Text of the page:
A Case Study of Ivory Trade Ban - Mimi, The New Diplomacy D: A reflective group blog by some of the students on The New Diplomacy module at London Metropolitan University: "After impressive lobbying and negotiation the United States African Elephant Conservation Act of 1988 was passed, forms of public diplomacy were used to heighten the public concerns for the elephants."
Niche diplomacy gets Qatar to its goal - N. Janardhan, Khaleej Times: "Qatar’s proactive role in mediating ways out of some of the region’s crises – Morocco, Sudan, Palestinian territories, Somalia, Libya, Yemen, (and even the Philippines), among others – indicates a new pattern among the Gulf Cooperation Council (GCC) countries in desiring to be seen as more than mere oil-rich economies. It is a new trend of using economic might to enhance their international profile. It also showcases increasing self-confidence, and an attempt to use every crisis and opportunity to advertise their growth and diversifying economies as well.
This economic-cum-foreign policy approach could be associated with two strategies of public diplomacy that small states pursue as a means of gaining international recognition – ‘niche diplomacy’ and ‘nation branding’. While the former is often used by linking their image with a particular cause, the latter “is best described as a customer’s idea about a product; the ‘brand state’ comprises the outside world’s ideas about a particular country. ... Another tool in its public diplomacy armoury has been the Al Jazeera satellite station. While it has caused a few ‘headaches’ for the governments in the region and outside, as a soft power, Al Jazeera has served as a ‘super-gun’ to keep others on the defensive. Given the political capital that its various diplomatic manoeuvres has yielded and could yield, which may also translate into economic gains in future, Doha has remained unfazed by criticism and setbacks." Image from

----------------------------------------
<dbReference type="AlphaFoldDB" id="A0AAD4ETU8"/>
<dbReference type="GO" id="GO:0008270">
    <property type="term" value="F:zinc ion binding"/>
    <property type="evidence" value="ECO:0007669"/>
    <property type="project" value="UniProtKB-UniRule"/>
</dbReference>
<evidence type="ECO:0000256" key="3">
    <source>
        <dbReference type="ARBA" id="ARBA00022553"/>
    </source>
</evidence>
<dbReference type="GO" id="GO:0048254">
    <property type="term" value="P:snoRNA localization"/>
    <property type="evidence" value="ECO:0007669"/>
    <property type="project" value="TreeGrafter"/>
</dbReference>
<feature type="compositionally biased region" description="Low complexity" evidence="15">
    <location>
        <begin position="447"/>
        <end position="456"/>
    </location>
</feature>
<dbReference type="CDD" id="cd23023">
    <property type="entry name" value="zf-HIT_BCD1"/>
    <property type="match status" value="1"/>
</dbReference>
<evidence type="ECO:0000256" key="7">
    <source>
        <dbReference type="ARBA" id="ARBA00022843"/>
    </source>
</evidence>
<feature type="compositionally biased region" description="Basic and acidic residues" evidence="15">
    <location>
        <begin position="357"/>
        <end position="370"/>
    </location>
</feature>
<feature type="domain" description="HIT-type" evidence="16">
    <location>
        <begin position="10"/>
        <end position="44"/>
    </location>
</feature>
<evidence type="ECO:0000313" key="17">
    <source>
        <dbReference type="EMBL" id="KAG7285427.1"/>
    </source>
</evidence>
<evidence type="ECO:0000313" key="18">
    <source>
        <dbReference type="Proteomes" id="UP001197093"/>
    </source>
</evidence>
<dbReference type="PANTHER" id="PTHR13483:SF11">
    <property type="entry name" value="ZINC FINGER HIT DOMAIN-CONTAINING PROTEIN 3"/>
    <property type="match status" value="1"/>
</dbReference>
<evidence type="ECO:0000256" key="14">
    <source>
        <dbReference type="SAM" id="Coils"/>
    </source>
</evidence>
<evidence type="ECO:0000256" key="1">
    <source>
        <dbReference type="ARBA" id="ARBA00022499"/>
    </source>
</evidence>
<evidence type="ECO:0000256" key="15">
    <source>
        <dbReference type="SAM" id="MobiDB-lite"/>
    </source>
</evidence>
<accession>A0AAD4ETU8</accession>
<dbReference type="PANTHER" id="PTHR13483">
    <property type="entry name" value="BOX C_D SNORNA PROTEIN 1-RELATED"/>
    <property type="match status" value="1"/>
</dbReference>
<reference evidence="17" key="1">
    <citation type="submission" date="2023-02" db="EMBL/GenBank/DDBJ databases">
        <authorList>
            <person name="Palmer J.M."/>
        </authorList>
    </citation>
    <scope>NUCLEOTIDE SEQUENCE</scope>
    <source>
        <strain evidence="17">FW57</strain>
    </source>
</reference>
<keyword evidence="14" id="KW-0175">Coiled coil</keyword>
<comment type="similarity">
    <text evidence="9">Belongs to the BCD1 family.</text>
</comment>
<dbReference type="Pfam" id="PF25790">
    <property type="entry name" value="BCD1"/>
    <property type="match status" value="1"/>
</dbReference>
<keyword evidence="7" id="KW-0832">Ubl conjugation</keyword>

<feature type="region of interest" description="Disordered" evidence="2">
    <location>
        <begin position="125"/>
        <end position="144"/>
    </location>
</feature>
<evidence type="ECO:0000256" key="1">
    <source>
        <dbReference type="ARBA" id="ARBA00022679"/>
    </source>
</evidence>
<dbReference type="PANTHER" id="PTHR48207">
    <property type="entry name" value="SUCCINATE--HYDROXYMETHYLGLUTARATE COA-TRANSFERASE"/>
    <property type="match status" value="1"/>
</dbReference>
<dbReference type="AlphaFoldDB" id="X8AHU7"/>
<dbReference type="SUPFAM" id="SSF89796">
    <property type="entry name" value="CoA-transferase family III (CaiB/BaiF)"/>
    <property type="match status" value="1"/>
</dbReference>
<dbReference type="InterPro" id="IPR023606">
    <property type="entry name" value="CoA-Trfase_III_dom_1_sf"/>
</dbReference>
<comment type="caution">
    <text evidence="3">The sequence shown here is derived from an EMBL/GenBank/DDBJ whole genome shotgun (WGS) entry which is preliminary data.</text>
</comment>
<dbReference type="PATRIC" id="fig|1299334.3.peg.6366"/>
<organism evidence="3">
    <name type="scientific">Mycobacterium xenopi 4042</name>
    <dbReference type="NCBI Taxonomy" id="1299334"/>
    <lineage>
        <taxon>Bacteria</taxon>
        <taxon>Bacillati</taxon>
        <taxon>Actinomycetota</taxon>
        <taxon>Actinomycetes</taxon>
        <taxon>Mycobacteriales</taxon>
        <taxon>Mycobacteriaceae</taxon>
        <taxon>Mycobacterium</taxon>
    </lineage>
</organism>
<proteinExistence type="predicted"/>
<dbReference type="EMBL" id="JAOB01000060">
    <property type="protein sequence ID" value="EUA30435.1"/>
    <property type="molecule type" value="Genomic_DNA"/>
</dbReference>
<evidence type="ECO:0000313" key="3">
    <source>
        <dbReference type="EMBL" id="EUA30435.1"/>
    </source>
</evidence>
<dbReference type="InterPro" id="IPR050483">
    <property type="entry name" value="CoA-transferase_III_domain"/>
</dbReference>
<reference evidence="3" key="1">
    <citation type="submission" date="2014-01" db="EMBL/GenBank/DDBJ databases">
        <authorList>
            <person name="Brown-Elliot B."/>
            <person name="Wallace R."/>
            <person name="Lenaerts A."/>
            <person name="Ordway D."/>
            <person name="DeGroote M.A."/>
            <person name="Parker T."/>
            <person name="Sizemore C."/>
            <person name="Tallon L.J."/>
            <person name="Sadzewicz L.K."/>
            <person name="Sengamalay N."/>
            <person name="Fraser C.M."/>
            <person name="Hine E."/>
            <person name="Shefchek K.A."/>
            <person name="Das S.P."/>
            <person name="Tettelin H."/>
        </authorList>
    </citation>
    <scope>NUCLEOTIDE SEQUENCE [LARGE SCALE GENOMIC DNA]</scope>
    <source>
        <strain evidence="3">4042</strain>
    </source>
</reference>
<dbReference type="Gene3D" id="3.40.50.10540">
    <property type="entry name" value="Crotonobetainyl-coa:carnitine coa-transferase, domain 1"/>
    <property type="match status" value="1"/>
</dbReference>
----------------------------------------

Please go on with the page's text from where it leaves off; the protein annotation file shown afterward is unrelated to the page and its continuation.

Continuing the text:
Khwaja Sarwar Hasan: founder of the Pakistan Institute of International Affairs - mazdoorkissan.wordpress.com: "Khawaja Sarwar Hasan was the pioneer of public diplomacy in Pakistan. Under his leadership, the PIIA provided a forum for discussion and dialogue on foreign policy and contemporary issues and became a channel for the exchange of views and information between the public and the government. On account of his expertise in international affairs, international law and diplomacy, his advice was widely sought in academic and official circles. He has been described as the father of the study of international relations in Pakistan. He traveled widely and represented Pakistan in conferences, conventions, professional seminars, and goodwill missions throughout the world."